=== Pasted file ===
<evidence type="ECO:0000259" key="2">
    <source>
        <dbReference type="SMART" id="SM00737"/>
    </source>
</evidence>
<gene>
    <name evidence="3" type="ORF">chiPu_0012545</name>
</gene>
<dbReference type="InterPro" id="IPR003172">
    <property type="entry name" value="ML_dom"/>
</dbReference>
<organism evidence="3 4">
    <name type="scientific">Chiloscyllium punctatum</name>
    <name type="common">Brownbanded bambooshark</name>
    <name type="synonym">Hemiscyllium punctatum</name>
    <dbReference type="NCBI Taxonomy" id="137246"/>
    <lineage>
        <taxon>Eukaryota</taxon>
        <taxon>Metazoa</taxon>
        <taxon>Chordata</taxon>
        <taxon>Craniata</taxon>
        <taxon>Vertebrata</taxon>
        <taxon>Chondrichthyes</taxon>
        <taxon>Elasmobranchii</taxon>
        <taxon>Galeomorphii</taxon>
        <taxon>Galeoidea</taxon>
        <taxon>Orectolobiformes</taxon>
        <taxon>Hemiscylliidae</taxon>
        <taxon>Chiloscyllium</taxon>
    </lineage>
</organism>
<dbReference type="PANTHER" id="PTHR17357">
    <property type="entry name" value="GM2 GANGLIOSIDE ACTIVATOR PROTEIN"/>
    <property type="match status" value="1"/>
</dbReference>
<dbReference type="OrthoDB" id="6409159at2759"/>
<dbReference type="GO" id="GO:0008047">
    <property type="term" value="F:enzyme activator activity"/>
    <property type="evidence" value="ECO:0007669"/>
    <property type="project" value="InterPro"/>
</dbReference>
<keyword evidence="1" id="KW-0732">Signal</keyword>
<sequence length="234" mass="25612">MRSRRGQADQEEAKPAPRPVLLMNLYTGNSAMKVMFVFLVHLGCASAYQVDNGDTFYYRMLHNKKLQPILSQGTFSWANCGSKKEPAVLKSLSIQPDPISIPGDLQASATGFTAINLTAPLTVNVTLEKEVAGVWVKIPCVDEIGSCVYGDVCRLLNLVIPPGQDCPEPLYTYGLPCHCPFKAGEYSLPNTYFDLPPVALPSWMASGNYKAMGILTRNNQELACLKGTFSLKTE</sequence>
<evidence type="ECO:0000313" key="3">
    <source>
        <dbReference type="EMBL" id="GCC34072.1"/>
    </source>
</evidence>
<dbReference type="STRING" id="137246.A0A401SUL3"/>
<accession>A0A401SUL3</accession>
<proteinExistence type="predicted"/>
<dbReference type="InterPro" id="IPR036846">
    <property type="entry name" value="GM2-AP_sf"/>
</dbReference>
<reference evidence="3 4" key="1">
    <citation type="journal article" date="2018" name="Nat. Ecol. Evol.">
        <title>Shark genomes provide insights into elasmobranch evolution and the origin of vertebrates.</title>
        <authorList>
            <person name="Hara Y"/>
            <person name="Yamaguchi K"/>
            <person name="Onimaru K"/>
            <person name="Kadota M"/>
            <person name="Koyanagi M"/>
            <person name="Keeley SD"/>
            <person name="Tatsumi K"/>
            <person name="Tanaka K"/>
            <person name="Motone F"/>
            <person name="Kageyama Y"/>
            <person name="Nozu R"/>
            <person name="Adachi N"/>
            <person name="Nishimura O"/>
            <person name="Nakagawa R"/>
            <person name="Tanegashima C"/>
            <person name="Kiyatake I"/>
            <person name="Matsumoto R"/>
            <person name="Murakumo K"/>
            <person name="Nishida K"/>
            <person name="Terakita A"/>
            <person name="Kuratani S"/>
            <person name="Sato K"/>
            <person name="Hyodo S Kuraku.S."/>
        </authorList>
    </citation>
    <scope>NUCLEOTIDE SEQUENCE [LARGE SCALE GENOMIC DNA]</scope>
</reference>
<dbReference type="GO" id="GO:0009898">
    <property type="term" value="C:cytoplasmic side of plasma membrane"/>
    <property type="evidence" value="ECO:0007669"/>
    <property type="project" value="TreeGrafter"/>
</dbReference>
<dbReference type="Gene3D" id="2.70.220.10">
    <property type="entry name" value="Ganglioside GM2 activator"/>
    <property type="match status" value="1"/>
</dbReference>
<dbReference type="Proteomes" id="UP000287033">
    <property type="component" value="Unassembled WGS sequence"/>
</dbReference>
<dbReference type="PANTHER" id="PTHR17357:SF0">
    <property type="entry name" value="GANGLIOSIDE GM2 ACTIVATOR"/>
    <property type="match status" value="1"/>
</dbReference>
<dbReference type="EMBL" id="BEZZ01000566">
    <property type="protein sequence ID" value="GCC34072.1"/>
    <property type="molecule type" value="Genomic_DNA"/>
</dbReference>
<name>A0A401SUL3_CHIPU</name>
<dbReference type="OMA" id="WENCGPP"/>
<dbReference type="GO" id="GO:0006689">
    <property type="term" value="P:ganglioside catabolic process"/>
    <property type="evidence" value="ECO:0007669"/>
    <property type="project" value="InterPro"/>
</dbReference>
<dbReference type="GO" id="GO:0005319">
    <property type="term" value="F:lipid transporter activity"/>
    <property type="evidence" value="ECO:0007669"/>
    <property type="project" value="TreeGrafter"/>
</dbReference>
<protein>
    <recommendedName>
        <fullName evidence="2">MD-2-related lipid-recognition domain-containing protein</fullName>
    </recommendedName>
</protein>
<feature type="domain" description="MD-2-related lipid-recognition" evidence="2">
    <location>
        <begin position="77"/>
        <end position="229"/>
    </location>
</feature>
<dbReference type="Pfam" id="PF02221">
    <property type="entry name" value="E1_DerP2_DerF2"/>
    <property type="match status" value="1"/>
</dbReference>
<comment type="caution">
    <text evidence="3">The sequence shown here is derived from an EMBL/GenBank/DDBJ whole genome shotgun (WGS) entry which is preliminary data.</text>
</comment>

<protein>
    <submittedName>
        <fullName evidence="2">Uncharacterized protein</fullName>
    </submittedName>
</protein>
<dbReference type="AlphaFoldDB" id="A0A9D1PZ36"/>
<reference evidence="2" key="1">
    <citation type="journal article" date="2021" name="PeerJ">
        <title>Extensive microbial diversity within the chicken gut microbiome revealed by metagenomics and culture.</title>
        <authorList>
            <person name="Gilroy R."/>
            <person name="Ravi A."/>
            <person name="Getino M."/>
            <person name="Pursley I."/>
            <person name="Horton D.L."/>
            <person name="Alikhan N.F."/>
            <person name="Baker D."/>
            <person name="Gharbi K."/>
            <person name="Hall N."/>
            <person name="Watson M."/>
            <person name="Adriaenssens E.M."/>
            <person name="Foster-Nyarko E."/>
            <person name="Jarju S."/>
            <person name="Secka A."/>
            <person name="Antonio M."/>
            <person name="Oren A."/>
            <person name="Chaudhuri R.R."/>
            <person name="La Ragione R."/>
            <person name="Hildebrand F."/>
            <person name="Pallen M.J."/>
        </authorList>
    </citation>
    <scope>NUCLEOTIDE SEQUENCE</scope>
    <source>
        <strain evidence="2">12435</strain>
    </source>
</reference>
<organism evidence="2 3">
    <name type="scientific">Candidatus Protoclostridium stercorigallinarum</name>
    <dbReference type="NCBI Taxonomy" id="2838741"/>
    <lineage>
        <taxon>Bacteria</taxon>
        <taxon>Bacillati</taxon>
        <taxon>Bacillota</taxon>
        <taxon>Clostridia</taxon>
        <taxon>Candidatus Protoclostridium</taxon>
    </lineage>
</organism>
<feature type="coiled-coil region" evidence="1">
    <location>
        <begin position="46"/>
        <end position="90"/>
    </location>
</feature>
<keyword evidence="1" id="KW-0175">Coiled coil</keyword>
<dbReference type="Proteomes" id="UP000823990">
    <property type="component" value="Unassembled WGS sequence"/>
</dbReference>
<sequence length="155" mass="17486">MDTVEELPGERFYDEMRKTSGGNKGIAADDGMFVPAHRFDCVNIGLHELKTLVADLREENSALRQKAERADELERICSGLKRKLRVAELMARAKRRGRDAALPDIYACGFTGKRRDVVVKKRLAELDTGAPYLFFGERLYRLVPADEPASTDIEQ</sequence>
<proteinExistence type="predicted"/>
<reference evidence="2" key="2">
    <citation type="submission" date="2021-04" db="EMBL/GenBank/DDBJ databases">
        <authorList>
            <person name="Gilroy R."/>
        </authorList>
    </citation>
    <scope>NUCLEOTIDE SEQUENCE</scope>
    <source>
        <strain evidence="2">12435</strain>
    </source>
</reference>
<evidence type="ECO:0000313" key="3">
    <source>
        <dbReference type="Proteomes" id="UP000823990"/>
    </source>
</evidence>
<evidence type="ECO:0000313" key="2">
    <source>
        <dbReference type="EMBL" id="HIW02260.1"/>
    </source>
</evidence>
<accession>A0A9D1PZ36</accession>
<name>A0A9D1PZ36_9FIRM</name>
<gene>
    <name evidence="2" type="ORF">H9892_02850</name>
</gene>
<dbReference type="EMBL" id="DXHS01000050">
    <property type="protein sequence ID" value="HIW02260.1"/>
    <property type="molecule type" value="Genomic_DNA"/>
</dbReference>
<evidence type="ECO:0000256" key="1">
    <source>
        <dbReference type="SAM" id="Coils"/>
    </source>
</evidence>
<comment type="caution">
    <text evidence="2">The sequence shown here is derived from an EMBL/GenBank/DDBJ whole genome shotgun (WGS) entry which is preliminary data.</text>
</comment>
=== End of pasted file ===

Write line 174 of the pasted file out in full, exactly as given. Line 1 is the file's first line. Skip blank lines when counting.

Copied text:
    <name type="scientific">Candidatus Protoclostridium stercorigallinarum</name>